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Methylation studies in Peromyscus: aging, altitude adaptation, and monogamy

By Steve Horvath, Amin Haghani, Joseph Alan Zoller, Asieh Naderi, Elham Soltanmohammadi, Elena Farmaki, Vimala Kaza, Ioulia Chatzistamou, Hippokratis Kiaris

Posted 16 Mar 2021
bioRxiv DOI: 10.1101/2021.03.15.435544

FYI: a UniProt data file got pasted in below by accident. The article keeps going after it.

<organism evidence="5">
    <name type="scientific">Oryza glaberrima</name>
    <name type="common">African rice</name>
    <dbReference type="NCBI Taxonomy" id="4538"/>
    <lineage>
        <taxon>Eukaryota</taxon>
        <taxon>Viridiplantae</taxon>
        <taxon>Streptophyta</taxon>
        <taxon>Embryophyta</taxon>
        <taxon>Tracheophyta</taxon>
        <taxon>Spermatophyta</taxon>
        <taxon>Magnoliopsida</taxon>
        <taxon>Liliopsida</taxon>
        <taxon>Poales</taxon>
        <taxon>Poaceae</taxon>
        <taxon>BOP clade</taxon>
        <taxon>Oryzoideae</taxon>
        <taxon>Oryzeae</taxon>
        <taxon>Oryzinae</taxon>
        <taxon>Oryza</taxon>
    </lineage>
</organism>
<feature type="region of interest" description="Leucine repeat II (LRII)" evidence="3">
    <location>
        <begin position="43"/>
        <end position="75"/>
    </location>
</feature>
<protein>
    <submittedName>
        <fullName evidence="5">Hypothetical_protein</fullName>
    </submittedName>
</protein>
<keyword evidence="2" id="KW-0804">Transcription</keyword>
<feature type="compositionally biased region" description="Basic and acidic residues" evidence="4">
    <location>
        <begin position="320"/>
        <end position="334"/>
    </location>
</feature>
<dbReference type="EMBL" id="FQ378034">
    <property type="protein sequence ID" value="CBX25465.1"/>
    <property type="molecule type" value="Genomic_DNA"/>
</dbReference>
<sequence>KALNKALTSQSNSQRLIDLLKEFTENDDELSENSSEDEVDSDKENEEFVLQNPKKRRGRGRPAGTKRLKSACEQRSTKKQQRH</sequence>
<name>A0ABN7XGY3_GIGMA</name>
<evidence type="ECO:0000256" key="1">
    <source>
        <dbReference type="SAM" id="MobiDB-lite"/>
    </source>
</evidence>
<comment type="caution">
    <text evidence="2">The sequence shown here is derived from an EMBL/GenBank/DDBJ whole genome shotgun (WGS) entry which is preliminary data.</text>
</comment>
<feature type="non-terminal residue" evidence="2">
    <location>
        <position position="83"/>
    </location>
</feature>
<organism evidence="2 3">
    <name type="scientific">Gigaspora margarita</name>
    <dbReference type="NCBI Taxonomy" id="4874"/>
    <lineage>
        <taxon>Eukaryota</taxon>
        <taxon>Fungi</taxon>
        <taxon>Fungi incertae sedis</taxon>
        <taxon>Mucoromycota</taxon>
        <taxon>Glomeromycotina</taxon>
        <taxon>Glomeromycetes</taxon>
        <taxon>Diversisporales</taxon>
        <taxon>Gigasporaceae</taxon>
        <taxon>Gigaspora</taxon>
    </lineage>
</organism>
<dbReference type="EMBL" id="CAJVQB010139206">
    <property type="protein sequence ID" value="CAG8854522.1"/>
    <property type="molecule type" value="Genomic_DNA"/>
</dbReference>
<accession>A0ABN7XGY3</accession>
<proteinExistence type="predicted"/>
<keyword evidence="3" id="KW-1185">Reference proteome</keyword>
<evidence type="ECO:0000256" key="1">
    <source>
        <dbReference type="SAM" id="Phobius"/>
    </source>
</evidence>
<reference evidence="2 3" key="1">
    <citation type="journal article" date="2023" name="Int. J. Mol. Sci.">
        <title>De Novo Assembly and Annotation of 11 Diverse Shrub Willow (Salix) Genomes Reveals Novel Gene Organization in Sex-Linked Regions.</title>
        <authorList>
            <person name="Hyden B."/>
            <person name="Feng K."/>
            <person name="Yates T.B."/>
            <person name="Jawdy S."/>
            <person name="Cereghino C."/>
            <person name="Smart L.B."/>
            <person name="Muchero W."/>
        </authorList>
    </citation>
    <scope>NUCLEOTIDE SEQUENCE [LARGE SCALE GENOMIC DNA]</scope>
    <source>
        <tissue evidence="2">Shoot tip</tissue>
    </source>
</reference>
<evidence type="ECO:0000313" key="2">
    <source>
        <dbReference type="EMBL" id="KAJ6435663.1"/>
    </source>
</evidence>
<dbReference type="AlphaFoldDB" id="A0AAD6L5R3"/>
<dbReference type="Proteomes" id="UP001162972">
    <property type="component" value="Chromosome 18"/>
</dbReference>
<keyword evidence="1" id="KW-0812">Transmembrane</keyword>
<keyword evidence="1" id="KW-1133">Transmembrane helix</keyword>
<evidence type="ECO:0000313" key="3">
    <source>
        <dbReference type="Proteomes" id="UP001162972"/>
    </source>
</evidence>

DNA methylation-based biomarkers of aging have been developed for humans and many other mammals and could be used to assess how stress factors impact aging. Deer mice (Peromyscus) are long living rodents that have emerged as an informative model to study aging, adaptation at extreme environments, and monogamous behavior. In the present study we have undertaken an exhaustive, genome-wide analysis of DNA methylation in Peromyscus, spanning different species, stocks, sexes, tissues and age cohorts. We describe DNA methylation-based estimators of age for different species of deer mice based on novel DNA methylation data generated on highly conserved mammalian CpGs measured with a custom array. The multi-tissue epigenetic clock for deer mice was trained on 3 tissue sources (tail, liver, brain). Two dual species human-peromyscus clocks accurately measure age and relative age defined as the ratio of chronological age to maximum age. These analyses also allowed us to accurately manifest the increasing impact of age, sex, genetic relatedness, and ultimately tissue identity, in that order, in the acquisition of specific methylation patterns in the genome. Genes that were differentially methylated across different biological variables were determined and their potential impact is discussed. This study describes highly accurate DNA methylation-based estimators of age in deer mice and illustrates how differential methylation may be linked to adaptation at different conditions.

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